A day after rumors surfaced about News Corp's attempts to quickly sell off MySpace, a deal has been struck to let the site go for a rumored $35 million. Ad firm Specific Media announced the purchase on Wednesday, of which News Corp would retain a five percent stake.
At that price, MySpace is a staggering 94 percent discount over the estimated $580 million News Corp paid to acquire the site in 2006. The media conglomerate had hoped to make about $100 million from any sale, but as its fiscal end of year approached on Thursday, it became a matter of unloading the site quickly.
The deal means that about half of the company's workforce would be laid off, and current MySpace CEO Mike Jones would step down immediately. Jones is in discussions for a board seat on the new company, and would work in an advisory role with News Corp and Specific Media to ensure a smooth transition.
"Myspace is a recognized leader that has pioneered the social media space," Specific Media CEO Tim Vanderhook said in a statement. "There are many synergies between our companies as we are both focused on enhancing digital media experiences by fueling connections with relevance and interest."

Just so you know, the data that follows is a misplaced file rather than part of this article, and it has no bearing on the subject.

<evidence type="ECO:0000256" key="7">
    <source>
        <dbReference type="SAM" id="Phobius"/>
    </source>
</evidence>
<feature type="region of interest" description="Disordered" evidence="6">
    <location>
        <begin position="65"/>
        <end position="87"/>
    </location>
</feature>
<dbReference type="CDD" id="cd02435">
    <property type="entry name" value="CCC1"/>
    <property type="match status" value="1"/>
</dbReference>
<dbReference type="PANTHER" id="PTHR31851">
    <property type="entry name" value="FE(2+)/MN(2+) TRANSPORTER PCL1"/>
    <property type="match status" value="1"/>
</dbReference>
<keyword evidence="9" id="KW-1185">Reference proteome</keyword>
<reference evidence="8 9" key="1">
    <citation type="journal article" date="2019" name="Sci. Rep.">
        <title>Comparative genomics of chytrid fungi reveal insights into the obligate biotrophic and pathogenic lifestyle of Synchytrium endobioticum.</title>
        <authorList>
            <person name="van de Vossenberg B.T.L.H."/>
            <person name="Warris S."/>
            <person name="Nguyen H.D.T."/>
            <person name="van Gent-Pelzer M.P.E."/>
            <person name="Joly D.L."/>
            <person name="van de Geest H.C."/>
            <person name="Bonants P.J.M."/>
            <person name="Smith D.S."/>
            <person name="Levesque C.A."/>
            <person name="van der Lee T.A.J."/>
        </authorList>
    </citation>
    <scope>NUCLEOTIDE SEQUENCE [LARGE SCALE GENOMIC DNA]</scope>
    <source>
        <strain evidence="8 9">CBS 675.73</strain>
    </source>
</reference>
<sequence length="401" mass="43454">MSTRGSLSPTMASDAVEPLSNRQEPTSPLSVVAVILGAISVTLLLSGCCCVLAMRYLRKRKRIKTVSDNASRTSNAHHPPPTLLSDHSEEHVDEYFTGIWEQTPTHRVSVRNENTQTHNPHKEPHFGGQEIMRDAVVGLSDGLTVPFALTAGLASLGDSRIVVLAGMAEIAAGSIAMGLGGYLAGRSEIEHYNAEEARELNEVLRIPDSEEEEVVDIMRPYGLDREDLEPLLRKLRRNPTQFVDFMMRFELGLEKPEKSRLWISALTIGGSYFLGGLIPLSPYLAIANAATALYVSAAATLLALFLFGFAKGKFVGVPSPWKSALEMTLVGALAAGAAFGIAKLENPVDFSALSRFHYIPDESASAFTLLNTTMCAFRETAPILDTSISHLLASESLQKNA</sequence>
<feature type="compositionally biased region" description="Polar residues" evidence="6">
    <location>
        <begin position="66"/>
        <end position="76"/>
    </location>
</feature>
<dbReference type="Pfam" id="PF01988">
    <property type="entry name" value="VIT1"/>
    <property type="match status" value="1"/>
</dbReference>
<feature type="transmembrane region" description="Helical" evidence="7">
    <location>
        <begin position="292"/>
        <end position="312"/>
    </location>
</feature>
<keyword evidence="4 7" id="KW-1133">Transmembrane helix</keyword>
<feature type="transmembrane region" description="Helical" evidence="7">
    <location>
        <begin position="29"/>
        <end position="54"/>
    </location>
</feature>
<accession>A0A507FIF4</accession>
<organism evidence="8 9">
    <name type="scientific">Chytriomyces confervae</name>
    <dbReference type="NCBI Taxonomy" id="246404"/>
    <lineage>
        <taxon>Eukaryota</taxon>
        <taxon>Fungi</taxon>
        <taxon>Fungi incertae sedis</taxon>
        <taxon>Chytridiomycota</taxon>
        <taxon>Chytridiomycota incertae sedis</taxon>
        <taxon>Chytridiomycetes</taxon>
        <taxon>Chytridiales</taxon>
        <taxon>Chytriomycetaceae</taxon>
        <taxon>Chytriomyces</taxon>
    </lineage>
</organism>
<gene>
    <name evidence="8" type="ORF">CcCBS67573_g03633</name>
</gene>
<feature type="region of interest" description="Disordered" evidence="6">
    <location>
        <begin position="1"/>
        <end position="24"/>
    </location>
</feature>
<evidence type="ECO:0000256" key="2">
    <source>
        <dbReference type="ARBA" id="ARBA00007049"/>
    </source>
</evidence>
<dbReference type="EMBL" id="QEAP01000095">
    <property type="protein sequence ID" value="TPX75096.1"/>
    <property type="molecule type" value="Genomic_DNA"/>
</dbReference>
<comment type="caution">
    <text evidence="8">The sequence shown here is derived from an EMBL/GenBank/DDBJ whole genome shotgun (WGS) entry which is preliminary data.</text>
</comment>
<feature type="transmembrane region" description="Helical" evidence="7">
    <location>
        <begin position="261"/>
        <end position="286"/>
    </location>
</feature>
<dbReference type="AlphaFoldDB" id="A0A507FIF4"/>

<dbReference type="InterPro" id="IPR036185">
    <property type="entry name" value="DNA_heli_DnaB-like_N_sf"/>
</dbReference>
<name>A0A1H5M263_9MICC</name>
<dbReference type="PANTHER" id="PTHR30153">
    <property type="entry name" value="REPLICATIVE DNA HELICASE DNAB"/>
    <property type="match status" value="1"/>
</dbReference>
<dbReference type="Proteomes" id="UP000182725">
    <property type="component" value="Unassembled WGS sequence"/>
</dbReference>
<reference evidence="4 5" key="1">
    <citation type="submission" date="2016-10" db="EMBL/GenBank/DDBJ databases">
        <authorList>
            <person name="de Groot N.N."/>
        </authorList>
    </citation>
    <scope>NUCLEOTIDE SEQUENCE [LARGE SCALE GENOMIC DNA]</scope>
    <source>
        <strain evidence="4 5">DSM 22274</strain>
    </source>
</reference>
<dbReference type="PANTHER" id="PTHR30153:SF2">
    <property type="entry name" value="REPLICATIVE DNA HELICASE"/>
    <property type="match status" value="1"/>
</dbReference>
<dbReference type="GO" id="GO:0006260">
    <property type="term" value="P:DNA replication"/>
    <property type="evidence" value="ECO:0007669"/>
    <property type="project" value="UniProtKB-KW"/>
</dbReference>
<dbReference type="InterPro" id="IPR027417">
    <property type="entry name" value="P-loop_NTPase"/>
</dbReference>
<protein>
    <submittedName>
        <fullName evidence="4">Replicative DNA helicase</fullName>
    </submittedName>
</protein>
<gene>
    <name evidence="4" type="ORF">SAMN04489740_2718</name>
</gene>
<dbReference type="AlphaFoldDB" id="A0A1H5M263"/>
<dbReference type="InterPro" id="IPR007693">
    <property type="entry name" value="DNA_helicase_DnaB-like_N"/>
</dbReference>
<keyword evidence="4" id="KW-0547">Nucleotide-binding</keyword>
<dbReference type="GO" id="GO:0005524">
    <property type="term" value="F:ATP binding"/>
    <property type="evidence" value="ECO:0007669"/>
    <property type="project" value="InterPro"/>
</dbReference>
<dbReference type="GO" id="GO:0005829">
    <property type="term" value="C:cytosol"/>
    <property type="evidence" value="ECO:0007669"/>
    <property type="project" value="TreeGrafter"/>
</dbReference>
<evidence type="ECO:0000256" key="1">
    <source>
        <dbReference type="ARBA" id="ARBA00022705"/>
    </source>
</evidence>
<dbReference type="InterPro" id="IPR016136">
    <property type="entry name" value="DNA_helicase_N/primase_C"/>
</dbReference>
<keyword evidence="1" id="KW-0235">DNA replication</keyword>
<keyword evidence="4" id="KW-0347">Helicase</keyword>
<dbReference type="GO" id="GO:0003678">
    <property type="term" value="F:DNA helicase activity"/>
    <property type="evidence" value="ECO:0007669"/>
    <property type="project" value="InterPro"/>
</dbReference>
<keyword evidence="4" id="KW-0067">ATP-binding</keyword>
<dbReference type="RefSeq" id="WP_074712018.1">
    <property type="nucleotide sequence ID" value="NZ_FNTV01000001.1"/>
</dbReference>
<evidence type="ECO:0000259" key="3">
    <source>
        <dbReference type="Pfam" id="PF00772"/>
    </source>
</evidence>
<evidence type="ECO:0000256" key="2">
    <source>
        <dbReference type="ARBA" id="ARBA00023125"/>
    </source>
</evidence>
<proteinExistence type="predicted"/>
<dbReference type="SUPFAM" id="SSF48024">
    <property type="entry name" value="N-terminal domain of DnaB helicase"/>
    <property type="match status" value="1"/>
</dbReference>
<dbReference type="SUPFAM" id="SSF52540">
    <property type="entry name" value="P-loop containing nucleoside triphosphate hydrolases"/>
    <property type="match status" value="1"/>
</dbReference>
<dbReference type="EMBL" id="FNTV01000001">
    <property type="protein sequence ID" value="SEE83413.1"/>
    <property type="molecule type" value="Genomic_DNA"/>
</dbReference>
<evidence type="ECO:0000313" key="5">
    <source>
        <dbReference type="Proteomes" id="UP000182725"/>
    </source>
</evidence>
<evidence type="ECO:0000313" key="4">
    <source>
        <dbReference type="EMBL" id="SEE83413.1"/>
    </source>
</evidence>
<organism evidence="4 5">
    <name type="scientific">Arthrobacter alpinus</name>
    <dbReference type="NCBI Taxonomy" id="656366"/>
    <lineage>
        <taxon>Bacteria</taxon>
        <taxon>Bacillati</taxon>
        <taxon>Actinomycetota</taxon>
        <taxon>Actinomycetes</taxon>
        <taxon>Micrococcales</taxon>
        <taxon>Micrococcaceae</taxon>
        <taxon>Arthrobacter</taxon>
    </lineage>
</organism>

Vanderhook nor Specific Media made any specific mention of how the site would operate in the post-News Corp area. Earlier reporting seemed to indicate that the company planned to maintain MySpace's current focus on entertainment and music.
"While I regret we won't be working together at Myspace any longer, I am very proud of the work we have done here and believe we have performed with excellence -- even under extremely difficult circumstances," Jones told MySpace employees in an e-mail sent out announcing the move.